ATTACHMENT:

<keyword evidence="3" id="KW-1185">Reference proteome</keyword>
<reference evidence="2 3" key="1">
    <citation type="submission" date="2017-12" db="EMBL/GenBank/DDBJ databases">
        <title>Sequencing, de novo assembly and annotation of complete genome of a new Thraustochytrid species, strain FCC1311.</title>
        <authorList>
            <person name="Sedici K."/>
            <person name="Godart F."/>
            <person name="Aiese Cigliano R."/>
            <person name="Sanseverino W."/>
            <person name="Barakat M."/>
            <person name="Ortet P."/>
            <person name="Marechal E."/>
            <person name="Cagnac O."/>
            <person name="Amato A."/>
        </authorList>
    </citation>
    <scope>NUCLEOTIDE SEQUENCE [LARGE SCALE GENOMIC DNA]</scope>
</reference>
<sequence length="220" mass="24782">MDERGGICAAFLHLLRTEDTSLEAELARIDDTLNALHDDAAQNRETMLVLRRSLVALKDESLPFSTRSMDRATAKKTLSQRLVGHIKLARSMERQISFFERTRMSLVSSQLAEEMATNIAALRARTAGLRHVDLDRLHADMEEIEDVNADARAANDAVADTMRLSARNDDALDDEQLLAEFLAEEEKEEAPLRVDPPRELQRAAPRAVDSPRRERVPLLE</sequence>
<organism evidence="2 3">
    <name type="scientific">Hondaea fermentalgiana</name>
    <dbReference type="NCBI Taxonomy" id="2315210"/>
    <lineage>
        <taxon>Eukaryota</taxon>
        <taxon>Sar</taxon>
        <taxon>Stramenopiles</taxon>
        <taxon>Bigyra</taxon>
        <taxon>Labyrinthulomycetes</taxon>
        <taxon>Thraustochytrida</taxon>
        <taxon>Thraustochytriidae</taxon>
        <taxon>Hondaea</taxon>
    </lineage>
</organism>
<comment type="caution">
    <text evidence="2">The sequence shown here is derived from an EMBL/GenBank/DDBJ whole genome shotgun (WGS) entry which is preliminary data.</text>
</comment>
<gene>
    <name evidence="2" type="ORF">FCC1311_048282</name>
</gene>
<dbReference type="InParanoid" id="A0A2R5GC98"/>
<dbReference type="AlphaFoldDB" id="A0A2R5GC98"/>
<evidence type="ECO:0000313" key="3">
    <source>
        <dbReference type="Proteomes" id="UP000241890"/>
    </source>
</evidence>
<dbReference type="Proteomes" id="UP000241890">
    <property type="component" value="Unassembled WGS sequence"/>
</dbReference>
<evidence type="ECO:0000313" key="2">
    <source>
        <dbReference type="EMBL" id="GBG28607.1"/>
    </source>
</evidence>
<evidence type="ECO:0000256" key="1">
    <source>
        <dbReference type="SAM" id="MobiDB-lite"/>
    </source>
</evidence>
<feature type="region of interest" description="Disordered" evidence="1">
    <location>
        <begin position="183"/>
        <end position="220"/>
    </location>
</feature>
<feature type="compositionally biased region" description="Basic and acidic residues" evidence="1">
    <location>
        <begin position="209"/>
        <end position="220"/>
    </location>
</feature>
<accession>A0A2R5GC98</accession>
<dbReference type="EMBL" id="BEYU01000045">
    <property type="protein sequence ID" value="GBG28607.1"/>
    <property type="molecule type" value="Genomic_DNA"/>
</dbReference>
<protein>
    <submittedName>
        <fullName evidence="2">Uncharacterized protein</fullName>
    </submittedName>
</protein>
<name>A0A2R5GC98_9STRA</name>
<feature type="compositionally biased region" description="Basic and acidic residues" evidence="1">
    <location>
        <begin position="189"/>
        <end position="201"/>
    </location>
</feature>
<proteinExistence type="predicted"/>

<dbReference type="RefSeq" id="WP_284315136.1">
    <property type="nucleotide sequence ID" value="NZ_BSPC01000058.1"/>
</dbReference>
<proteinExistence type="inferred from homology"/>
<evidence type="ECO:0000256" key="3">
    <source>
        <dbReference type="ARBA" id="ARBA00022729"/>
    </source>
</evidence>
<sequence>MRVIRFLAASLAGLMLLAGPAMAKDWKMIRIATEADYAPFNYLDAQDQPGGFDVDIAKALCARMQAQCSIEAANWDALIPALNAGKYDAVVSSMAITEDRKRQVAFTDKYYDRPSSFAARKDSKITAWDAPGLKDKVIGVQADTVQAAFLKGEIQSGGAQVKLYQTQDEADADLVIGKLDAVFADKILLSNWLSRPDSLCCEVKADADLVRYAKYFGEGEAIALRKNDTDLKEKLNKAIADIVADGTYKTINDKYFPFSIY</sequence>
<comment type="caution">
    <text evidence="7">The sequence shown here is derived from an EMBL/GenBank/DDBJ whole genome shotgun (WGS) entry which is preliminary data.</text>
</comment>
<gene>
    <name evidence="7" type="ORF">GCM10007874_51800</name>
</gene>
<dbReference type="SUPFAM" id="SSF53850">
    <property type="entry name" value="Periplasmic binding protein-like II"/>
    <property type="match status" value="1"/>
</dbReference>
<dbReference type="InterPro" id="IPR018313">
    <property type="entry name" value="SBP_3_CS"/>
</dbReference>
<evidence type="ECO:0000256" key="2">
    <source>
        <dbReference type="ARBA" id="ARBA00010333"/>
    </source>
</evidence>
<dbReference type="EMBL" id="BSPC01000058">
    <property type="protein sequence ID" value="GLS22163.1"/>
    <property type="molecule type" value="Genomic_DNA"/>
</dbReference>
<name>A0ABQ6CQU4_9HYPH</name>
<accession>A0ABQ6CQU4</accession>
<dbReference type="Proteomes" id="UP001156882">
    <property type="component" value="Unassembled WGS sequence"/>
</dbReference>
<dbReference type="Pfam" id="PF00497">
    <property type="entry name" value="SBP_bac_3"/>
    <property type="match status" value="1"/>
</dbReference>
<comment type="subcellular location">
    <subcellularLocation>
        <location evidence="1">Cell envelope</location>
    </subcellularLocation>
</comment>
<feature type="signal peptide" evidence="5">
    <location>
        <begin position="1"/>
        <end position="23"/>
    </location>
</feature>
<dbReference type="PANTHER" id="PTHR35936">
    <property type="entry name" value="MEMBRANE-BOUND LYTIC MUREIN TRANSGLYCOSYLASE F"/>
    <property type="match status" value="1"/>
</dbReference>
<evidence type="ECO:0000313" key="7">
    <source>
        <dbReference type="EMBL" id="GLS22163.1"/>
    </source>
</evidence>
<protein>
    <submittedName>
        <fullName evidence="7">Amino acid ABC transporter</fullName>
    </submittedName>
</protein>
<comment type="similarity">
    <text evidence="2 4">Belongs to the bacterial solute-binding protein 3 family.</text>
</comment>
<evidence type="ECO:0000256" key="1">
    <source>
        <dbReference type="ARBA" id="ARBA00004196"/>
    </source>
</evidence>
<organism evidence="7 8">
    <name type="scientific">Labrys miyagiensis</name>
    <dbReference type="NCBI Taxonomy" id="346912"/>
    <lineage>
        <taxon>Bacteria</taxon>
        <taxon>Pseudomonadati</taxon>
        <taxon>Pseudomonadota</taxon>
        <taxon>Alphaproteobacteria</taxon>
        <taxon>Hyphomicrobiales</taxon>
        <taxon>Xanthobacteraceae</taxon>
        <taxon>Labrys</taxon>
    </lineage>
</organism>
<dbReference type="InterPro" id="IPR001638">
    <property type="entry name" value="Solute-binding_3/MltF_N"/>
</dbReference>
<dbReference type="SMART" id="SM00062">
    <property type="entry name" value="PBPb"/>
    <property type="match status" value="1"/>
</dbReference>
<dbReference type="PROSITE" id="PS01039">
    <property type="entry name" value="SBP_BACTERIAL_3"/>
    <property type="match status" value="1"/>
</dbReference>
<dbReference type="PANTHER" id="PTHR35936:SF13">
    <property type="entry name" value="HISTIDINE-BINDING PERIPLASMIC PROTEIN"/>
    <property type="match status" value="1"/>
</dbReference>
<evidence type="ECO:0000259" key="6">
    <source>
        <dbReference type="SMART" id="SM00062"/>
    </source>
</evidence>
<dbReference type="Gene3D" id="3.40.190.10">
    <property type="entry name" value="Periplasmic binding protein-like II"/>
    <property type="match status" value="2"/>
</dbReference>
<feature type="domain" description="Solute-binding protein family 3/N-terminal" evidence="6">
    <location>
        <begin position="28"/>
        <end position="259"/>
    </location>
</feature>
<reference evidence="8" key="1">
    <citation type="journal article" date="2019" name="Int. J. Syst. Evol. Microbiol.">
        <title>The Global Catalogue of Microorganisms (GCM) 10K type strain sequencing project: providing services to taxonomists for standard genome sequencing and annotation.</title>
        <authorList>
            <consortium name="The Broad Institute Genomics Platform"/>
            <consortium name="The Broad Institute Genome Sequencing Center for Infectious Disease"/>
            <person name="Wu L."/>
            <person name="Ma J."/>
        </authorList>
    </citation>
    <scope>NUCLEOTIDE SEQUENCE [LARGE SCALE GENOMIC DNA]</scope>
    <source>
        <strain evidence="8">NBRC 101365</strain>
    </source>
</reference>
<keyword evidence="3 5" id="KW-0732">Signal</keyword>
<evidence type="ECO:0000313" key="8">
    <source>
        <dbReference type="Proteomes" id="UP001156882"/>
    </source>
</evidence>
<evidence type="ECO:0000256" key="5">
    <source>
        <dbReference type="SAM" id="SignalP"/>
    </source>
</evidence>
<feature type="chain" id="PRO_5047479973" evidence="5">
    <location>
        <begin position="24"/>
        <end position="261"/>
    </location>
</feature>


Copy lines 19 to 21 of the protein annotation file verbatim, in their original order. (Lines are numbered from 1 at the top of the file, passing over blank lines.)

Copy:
<sequence length="220" mass="24782">MDERGGICAAFLHLLRTEDTSLEAELARIDDTLNALHDDAAQNRETMLVLRRSLVALKDESLPFSTRSMDRATAKKTLSQRLVGHIKLARSMERQISFFERTRMSLVSSQLAEEMATNIAALRARTAGLRHVDLDRLHADMEEIEDVNADARAANDAVADTMRLSARNDDALDDEQLLAEFLAEEEKEEAPLRVDPPRELQRAAPRAVDSPRRERVPLLE</sequence>
<organism evidence="2 3">
    <name type="scientific">Hondaea fermentalgiana</name>